Experiments on light-harvesting purple bacteria also showed that the ability of the quantum particle to probabilistically explore all routes and find the best path meant that the connections change as parts of the organism move, constantly tuning the process, meaning that the conversion can reach levels of around 90 per cent efficiency, far higher than a solar cell (and possibly with implications for photovoltaic cell development in the future).
The pigeon's spinning, entangled compass
A rather less certain but fascinating possibility is that a quantum effect is behind one of the marvels of nature — the way that birds like homing pigeons can navigate, apparently by picking up the Earth's magnetic field, using a built-in compass. This mysterious ability has been linked to magnetic particles in their beaks, but there is also evidence that may be stronger that the process is triggered by light hitting the retina of the bird's eye. (In fact three mechanisms have been proposed, and it is entirely possible pigeons use some combination of them.)
When light hits the receptor in the bird's eye, it is used to split a molecule to form two free radicals. These are very reactive molecules that have an unpaired electron (it's free radicals that are restrained by antioxidants from causing cell damage). These electrons can act as tiny magnetic compasses, with their quantum property called spin influenced by a magnetic field.
Typically one radical will be closer to the nearest atomic nucleus, and hence feels the magnetic field less than the other. This difference between the two gives the chemicals a different level of reactivity, making it possible for the bird to get some feedback from the interaction, perhaps by the synthesis of a chemical in the retina. The two unpaired electrons are created entangled, linked to each other in a quantum fashion, and this could help amplify the effect.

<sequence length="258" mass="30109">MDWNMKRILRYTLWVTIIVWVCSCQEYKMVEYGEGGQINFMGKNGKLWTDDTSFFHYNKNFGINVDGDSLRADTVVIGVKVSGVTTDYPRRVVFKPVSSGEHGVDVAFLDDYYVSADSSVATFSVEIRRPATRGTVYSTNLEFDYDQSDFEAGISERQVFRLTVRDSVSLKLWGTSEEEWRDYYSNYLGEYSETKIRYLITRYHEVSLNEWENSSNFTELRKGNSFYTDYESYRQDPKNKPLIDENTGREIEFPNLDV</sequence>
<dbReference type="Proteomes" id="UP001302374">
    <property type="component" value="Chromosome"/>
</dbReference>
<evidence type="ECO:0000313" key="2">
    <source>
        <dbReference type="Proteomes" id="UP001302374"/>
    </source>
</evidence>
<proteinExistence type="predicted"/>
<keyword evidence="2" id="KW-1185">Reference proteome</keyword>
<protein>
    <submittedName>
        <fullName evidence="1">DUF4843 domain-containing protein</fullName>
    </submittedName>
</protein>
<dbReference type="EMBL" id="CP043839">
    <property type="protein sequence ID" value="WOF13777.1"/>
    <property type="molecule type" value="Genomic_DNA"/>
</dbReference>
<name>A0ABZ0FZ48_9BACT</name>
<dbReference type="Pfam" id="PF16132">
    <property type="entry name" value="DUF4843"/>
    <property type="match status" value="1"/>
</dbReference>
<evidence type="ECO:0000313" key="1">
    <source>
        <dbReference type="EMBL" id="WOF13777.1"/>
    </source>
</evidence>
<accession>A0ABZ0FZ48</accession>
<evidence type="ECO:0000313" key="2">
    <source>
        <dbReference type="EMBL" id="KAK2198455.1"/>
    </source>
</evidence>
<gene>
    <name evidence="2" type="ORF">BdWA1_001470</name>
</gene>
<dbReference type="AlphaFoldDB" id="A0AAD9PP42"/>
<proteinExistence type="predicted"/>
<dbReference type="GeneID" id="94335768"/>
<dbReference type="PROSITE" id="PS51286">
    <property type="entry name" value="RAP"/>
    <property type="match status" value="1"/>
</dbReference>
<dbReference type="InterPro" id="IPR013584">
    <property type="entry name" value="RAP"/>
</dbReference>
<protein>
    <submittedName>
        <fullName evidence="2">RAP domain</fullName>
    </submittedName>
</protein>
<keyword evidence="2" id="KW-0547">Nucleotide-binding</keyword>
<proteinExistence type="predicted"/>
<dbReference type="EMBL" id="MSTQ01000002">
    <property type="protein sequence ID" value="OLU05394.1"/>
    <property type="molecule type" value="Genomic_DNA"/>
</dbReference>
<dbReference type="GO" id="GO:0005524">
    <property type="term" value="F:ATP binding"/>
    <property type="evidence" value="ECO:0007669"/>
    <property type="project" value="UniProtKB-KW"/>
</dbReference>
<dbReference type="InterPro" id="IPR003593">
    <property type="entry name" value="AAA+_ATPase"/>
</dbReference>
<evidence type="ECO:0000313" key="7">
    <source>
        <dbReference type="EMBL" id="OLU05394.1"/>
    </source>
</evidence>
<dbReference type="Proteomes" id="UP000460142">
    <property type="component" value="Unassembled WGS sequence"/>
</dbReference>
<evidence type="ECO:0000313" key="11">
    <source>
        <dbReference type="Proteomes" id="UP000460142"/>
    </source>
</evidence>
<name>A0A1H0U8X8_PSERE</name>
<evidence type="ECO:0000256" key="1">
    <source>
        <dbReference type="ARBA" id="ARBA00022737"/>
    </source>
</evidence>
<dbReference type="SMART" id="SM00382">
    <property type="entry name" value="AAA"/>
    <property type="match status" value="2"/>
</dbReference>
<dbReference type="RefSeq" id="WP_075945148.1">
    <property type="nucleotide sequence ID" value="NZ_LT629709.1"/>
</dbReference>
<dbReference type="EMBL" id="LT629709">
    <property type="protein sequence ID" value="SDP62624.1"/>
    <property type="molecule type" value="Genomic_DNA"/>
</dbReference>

I think, therefore I'm quantum
The most extreme — and most contentious — overlap between quantum theory and biology is the idea that consciousness itself is a quantum phenomenon. Although there is no direct evidence to base this theory on, some have suggested that it is not possible to explain the phenomenon of the conscious mind using conventional classical physics, and that it needs quantum effects like entanglement to make it possible.
One suggestion, with the clumsy name of 'orchestrated objective reduction', comes from physicist Roger Penrose and medical doctor Stuart Hameroff. Penrose proposed that the brain is capable of computation that would be impossible using conventional mechanisms, with the probabilistic nature at the heart of quantum theory explaining this extra capability. Hameroff, an anaesthetist, suggested that the cytoskeleton, the structure that supports the neurons in the brain, and in particular microtubules (thin polymers that form part of the cytoskeleton) could act as quantum systems, where electrons tunnel between the microtubules.
The idea that consciousness involves quantum effects does not seem to stretch the bounds of probability to too great an extent, though as yet the jury is out. We just don't understand what consciousness is, or the mechanism behind it, well enough to explore how much it could depend on quantum effects.
But given that atoms and light are governed by quantum theory, and pretty well everything in our natural world is either atoms or light, it is inevitable that quantum processes will rule in nature.